Sharing the story of Snapchat’s illiniway

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Sharing the story of Snapchat’s illiniway

By Frances Welch

Snapchat might as well be the wild west of social media.

Twitter, Instagram and Facebook users can be verified, each account’s activity is linked together and posts and other activity are monitored. Hashtags quickly group content, and even search tools bring up closest results.

Snapchat entices a level of secrecy with its time-limited photo and video sharing between known contacts. But from the app’s depths, an account named “illiniway” has attracted over 10,000 followers by sharing daily visual collections for all to view.

illiniway, previously titled “cham_bana” and “cham_bana2,” has quickly garnered the attention of students, alumni and more across campus and beyond. Using the “Snapchat Stories” feature, the account owner uploads hundreds of submitted photos and videos that followers can then click through at will within 24 hours of being posted. Its content ranges from late night-out captures to sleepy selfies in lecture, but its host of raunchy depictions of student life often dominates its daily uploads.

“It’s just interesting; if I were a passive viewer, it would be an interesting snapshot of someone’s life,” said Jacob, the creator and operator of illiniway who has chosen to remain anonymous. “The way that I see it is that I know that it’s just a highlight of people’s lives.”

The inappropriate content ranges across user submissions but often includes nudity, sexual activity and illegal drug use. It’s what caused the original account, cham_bana, to be shut down in December, just weeks after its start.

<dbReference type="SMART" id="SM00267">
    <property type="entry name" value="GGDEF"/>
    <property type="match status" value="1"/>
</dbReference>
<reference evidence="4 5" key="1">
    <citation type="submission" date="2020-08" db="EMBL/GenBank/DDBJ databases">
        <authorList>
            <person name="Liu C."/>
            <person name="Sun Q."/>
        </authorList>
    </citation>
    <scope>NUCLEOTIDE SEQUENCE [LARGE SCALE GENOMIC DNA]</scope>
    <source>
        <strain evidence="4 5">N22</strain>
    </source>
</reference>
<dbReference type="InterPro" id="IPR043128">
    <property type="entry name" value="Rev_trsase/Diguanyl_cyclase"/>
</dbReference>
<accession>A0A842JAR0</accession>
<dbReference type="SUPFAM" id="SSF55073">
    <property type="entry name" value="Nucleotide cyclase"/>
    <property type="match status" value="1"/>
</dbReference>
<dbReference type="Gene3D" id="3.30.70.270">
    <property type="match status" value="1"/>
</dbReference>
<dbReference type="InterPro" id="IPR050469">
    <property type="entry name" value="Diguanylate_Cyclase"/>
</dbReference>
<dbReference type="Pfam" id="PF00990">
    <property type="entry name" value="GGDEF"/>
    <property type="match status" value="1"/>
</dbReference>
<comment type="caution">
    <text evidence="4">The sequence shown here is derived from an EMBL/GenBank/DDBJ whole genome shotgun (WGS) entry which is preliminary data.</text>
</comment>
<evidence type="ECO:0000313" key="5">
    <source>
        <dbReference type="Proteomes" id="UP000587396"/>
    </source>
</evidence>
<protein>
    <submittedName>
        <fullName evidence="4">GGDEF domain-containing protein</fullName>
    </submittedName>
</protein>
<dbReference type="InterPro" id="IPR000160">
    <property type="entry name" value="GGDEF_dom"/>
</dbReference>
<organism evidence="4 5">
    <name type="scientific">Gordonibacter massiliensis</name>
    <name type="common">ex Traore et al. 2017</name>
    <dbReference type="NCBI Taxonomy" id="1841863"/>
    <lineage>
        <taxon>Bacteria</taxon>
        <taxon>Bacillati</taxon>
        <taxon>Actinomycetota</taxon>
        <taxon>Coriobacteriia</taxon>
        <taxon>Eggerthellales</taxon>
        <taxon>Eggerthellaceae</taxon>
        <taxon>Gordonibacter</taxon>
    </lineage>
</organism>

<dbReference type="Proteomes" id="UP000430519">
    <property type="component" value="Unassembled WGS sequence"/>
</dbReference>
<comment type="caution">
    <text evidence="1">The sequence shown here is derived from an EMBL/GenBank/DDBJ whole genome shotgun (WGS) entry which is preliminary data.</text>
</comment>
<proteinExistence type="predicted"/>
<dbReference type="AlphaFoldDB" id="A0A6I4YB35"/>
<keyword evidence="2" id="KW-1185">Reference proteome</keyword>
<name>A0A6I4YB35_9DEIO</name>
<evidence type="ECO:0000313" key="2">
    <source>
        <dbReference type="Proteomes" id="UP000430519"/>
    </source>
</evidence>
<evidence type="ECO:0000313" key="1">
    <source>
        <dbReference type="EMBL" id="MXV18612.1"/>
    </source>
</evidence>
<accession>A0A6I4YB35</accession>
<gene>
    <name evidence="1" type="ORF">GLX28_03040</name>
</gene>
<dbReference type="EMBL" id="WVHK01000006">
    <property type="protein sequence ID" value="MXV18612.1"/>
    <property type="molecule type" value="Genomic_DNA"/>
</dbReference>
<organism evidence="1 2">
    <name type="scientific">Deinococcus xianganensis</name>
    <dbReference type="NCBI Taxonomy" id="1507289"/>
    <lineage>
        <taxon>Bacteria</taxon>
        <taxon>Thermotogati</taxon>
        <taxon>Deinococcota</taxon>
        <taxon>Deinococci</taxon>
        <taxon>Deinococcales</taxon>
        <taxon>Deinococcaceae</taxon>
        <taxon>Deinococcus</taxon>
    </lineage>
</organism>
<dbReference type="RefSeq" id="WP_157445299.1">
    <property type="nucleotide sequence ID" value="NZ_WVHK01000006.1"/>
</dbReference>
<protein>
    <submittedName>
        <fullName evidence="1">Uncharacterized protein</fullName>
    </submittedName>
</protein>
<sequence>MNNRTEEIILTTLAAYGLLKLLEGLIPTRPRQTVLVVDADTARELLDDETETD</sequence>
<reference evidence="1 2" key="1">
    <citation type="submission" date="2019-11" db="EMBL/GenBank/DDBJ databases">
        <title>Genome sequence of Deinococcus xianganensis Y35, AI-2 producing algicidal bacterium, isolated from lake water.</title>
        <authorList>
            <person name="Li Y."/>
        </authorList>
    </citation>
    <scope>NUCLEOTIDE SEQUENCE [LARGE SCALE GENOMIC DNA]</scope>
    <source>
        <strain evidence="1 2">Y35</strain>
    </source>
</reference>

Jacob, who didn’t start the original cham_bana but took it up with cham_bana2, receives most submissions via Snapchat and downloads the content through a jailbroken smartphone — a phone formatted to remove unauthorized restrictions. He then filters out the explicitly offensive material considered to be racist, misogynistic, homophobic or worse. But the rest makes it to the daily “Story.”

“I receive about 300 to 400 snaps a day and well over 2,000 snaps a week,” said Jacob, who then spends two or three hours a day selecting snaps to add. “So I need Wi-Fi. If I’m not in a (campus) building, I just don’t do it — too much data.”

However, this type of thread — receiving large amounts of snaps and publishing such a lengthy collective runtime for its “Story” — can flag it as a spam account to app officials.

But Jill Hazelbaker, spokesperson for Snapchat, said in an email that accounts like these also violate their Terms of Use.

“They may post content that breaks our Community Guidelines (e.g. invasion of privacy or harassment),” Hazelbaker wrote in an email. “Our Terms of Use also prohibit the use of third-party applications to access Snapchat, like those used to upload pictures. When a Snapchatter violates the Community Guidelines, it’s not uncommon for others in the community to report it to us.”

On Jan. 27, Snapchat released a new feature called “Snapchat Discover,” which allows media outlets such as ESPN, CNN, Yahoo, Vice, Comedy Central and others to publish videos and news-worthy article highlights as part of their branding.